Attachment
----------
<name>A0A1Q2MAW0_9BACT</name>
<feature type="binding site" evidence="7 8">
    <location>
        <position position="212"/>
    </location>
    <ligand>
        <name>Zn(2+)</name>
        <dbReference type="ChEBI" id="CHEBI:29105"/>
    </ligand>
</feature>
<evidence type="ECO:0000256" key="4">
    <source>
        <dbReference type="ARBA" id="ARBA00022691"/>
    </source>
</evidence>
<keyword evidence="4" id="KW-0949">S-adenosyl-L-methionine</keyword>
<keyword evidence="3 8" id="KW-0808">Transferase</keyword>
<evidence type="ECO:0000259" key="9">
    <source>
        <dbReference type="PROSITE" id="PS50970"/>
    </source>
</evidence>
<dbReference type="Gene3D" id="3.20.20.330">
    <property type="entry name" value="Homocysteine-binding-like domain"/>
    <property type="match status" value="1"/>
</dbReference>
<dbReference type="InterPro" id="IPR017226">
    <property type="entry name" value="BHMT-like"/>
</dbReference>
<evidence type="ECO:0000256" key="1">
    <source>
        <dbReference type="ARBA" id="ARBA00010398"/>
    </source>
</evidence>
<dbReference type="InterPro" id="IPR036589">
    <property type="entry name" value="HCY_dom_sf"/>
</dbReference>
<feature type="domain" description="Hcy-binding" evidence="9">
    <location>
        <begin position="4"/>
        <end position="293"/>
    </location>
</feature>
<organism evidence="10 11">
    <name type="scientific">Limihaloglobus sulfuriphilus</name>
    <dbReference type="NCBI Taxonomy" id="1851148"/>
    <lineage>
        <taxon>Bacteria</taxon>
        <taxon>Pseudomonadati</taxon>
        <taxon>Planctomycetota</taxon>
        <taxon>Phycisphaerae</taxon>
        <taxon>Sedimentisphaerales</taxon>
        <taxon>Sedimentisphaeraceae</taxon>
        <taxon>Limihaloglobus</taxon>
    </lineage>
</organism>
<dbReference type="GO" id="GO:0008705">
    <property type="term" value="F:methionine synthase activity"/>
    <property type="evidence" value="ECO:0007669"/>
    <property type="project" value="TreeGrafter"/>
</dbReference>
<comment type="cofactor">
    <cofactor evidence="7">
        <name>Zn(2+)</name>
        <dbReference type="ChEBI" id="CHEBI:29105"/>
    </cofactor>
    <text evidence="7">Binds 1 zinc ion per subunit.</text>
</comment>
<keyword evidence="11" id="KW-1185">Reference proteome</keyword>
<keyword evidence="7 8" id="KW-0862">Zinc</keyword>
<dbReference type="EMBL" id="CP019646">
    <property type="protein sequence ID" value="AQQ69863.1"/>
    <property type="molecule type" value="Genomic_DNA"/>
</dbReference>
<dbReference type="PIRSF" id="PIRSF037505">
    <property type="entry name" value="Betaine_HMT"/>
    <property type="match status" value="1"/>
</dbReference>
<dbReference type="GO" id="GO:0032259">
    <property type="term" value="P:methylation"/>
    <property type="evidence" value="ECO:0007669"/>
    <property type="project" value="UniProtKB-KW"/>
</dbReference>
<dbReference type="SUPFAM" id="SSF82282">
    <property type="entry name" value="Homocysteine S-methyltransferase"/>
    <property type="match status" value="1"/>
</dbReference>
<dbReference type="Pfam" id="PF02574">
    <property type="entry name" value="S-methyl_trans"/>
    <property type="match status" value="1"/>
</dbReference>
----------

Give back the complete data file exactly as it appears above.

<name>A0A1Q2MAW0_9BACT</name>
<feature type="binding site" evidence="7 8">
    <location>
        <position position="212"/>
    </location>
    <ligand>
        <name>Zn(2+)</name>
        <dbReference type="ChEBI" id="CHEBI:29105"/>
    </ligand>
</feature>
<evidence type="ECO:0000256" key="4">
    <source>
        <dbReference type="ARBA" id="ARBA00022691"/>
    </source>
</evidence>
<keyword evidence="4" id="KW-0949">S-adenosyl-L-methionine</keyword>
<keyword evidence="3 8" id="KW-0808">Transferase</keyword>
<evidence type="ECO:0000259" key="9">
    <source>
        <dbReference type="PROSITE" id="PS50970"/>
    </source>
</evidence>
<dbReference type="Gene3D" id="3.20.20.330">
    <property type="entry name" value="Homocysteine-binding-like domain"/>
    <property type="match status" value="1"/>
</dbReference>
<dbReference type="InterPro" id="IPR017226">
    <property type="entry name" value="BHMT-like"/>
</dbReference>
<evidence type="ECO:0000256" key="1">
    <source>
        <dbReference type="ARBA" id="ARBA00010398"/>
    </source>
</evidence>
<dbReference type="InterPro" id="IPR036589">
    <property type="entry name" value="HCY_dom_sf"/>
</dbReference>
<feature type="domain" description="Hcy-binding" evidence="9">
    <location>
        <begin position="4"/>
        <end position="293"/>
    </location>
</feature>
<organism evidence="10 11">
    <name type="scientific">Limihaloglobus sulfuriphilus</name>
    <dbReference type="NCBI Taxonomy" id="1851148"/>
    <lineage>
        <taxon>Bacteria</taxon>
        <taxon>Pseudomonadati</taxon>
        <taxon>Planctomycetota</taxon>
        <taxon>Phycisphaerae</taxon>
        <taxon>Sedimentisphaerales</taxon>
        <taxon>Sedimentisphaeraceae</taxon>
        <taxon>Limihaloglobus</taxon>
    </lineage>
</organism>
<dbReference type="GO" id="GO:0008705">
    <property type="term" value="F:methionine synthase activity"/>
    <property type="evidence" value="ECO:0007669"/>
    <property type="project" value="TreeGrafter"/>
</dbReference>
<comment type="cofactor">
    <cofactor evidence="7">
        <name>Zn(2+)</name>
        <dbReference type="ChEBI" id="CHEBI:29105"/>
    </cofactor>
    <text evidence="7">Binds 1 zinc ion per subunit.</text>
</comment>
<keyword evidence="11" id="KW-1185">Reference proteome</keyword>
<keyword evidence="7 8" id="KW-0862">Zinc</keyword>
<dbReference type="EMBL" id="CP019646">
    <property type="protein sequence ID" value="AQQ69863.1"/>
    <property type="molecule type" value="Genomic_DNA"/>
</dbReference>
<dbReference type="PIRSF" id="PIRSF037505">
    <property type="entry name" value="Betaine_HMT"/>
    <property type="match status" value="1"/>
</dbReference>
<dbReference type="GO" id="GO:0032259">
    <property type="term" value="P:methylation"/>
    <property type="evidence" value="ECO:0007669"/>
    <property type="project" value="UniProtKB-KW"/>
</dbReference>
<dbReference type="SUPFAM" id="SSF82282">
    <property type="entry name" value="Homocysteine S-methyltransferase"/>
    <property type="match status" value="1"/>
</dbReference>
<dbReference type="Pfam" id="PF02574">
    <property type="entry name" value="S-methyl_trans"/>
    <property type="match status" value="1"/>
</dbReference>